The reason I practice yoga

green text with the words "why I practice yoga" on a green leaf background

Over the past couple of months, due various reasons (Christmas, a holiday and different work patterns) I’ve been a bit out of my usual routine of doing my meditation and yoga in the mornings – and I have to admit, whilst my practice is obviously important to me, there were more times than I would have liked where I had got to the end of the day and found that I hadn’t managed to find the time for a proper practice yet.  


This isn’t the first time my practice has dropped off a little and it certainly won’t be the last.  I know that some teachers would say that to teach yoga, you must have a daily practice – and whilst I believe that a dedicated practice is essential to being able to teach authentically, I don’t believe that it is realistic, nor necessary to do a full practice every single day for the rest of my life.  I have a busy career, family, friends and pets and hobbies that also play an important role in my life and also offer me the opportunity to practice yoga off the mat.  


However, my practice is important to me AND I feel better when I regularly commit time to practice – including yoga asana (postures and movement), somatic movement and meditation.  


When I notice that I’m not doing this as regularly as I would want to, I think about WHY I practice yoga and this helps to reignite my dedication and motivation to practice (this might be described as “tapas” in Sanskrit) – it helps me make the time and energy and fit it into my routine.


My why has evolved over time and continues to evolve. I’ve been practicing yoga since 2007 and the reason I practice has been many things over that time – from managing exam stress when I was at uni, to helping my back pain, as well as yoga classes to improve my running and several things in between! Over the past few years, my personal practice has been about being fully present with myself, my body, my breath and what is arising  – but more importantly, it helps me feel calm and manage the stresses of a busy life so I’ve got more capacity for what’s important.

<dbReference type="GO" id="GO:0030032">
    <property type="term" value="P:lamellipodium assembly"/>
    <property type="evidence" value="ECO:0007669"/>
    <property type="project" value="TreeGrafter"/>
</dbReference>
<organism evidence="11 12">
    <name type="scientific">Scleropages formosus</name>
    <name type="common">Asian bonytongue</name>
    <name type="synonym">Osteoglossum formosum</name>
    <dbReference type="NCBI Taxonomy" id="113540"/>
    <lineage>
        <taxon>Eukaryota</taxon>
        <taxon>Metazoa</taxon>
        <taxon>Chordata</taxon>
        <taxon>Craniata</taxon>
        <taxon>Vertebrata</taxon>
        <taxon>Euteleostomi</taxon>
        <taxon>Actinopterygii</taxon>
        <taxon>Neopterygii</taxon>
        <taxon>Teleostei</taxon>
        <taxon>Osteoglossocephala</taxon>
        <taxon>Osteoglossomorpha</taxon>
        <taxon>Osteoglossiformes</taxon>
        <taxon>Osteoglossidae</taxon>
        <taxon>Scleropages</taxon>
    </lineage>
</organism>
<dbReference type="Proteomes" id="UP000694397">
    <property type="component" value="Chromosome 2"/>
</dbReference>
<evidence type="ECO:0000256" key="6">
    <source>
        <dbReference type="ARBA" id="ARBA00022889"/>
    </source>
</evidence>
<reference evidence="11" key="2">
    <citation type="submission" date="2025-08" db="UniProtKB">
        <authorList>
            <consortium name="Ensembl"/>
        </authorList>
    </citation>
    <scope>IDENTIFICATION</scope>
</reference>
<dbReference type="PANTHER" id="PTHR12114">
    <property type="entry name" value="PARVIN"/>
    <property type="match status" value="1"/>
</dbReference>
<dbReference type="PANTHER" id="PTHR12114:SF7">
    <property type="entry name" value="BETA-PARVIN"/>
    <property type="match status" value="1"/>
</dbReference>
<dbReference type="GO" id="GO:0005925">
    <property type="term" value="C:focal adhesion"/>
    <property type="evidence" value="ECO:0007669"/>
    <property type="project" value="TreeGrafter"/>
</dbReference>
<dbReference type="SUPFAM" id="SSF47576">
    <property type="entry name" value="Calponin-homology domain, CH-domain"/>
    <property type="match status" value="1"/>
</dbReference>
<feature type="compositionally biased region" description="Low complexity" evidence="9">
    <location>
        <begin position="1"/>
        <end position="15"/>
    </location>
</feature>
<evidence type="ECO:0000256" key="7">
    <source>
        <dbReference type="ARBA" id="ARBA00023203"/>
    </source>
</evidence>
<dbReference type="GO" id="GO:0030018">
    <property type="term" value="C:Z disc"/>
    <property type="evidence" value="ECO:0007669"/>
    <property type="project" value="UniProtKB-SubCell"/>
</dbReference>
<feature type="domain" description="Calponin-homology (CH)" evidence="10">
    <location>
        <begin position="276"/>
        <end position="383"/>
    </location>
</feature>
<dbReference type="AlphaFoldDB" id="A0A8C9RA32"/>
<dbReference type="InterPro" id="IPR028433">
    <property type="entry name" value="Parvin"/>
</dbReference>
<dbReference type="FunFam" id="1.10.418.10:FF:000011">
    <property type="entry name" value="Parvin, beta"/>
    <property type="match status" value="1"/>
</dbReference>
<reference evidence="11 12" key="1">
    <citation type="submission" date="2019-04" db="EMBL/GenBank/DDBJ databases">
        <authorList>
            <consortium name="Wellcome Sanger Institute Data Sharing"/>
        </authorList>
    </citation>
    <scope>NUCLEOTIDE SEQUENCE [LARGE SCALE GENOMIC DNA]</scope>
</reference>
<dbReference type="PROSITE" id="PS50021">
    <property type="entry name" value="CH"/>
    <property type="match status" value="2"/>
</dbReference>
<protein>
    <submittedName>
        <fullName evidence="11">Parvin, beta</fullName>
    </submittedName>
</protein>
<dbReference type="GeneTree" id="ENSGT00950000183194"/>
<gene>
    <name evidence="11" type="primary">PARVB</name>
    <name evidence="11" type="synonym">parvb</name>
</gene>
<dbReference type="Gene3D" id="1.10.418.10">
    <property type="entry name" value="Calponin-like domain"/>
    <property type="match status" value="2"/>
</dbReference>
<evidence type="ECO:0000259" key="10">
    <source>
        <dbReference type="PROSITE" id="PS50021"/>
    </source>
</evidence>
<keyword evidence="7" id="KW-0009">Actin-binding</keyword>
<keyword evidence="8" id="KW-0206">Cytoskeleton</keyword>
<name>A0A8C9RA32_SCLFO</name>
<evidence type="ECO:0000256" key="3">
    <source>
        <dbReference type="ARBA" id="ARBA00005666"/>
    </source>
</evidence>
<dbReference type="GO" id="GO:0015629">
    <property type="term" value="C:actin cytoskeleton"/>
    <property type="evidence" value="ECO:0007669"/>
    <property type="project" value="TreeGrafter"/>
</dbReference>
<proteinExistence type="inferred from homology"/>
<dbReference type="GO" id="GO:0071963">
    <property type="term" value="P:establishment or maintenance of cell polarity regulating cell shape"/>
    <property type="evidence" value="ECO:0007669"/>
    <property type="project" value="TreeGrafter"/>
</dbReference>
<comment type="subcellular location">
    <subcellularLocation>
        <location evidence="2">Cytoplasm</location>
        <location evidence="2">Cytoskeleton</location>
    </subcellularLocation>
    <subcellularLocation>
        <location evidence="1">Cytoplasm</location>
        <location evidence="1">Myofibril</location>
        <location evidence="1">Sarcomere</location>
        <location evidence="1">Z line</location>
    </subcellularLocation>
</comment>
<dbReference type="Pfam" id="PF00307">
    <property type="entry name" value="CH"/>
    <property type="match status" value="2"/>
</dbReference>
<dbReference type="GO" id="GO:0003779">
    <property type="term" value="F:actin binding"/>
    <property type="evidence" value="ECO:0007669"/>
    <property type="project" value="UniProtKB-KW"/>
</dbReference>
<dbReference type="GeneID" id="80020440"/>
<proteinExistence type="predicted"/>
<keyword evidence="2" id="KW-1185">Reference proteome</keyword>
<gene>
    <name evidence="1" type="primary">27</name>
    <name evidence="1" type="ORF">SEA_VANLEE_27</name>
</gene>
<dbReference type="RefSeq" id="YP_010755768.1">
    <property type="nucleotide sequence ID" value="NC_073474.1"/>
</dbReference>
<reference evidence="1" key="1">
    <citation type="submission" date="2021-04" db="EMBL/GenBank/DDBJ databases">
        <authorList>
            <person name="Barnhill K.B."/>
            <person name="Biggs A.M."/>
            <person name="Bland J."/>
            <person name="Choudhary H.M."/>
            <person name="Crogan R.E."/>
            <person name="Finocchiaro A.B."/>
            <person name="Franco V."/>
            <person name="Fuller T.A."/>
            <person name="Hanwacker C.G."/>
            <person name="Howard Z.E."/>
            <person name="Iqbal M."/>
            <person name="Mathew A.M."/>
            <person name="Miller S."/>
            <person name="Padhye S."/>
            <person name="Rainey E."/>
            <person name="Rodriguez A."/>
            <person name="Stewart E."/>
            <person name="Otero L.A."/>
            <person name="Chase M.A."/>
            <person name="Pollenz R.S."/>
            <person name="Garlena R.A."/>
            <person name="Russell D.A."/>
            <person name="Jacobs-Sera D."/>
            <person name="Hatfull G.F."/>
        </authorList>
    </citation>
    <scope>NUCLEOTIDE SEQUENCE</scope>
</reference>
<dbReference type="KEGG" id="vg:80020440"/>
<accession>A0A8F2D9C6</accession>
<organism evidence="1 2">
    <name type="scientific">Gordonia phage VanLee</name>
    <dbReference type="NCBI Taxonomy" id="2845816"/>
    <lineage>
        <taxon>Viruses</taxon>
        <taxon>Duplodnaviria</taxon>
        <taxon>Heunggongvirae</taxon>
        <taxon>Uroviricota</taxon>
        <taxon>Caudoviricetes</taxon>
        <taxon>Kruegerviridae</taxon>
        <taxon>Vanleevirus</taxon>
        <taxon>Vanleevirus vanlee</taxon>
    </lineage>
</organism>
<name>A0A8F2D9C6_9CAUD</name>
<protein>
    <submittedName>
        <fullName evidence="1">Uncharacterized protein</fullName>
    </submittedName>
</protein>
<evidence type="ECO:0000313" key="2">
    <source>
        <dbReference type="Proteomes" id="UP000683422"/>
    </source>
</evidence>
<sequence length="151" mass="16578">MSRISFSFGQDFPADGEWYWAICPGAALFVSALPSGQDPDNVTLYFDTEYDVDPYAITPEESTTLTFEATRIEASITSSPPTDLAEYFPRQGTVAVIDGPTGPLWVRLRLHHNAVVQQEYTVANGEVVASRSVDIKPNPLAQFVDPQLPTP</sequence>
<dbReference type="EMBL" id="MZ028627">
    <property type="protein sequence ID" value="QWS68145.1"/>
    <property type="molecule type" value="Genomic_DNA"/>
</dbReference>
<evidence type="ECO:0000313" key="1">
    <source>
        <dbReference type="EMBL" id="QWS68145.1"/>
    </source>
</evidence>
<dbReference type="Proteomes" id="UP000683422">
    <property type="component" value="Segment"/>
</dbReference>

Of course, some days  it’s more about the enjoyment of movement, being curious about the experience or easing out tight muscles – but on my whole, the main underlying motivation doesn’t change for me.  


I know that everyone who comes to my classes or who I work with individually has their own reasons and motivations for practice.   I also know that sometimes we aren’t always sure of our reasons and motivations initially. 


We also don’t need to have deep, meaningful reasons for going to a yoga class –  enjoyment, feeling better, getting out the house, doing some movement, having a break from the screen are all very valid reasons. I sometimes find that asking “what is my intention?” at the start of my practice can bring up some interesting things that I wasn’t aware of.  

My invitation to you, if you find it helpful, is to consider why you practice yoga, why you come to class even when it’s cold and wet outside? Once you discover what that is, hold it close and remember it when the motivation tanks are running low, or when your diary is starting to fill up.  

I love teaching yoga classes that help people find their sense of calm – whether that’s through relaxation and meditation or through more dynamic, stronger movement.  


If you would like to join me for a yoga class on Monday evenings in Chorlton, you can join me for Dynamic Mindful Yoga at 18:15PM-19:15 or Yoga for Calm at 19:35-20:35 – both at Chorlton Health Hub.  


There’s more details of my classes over here.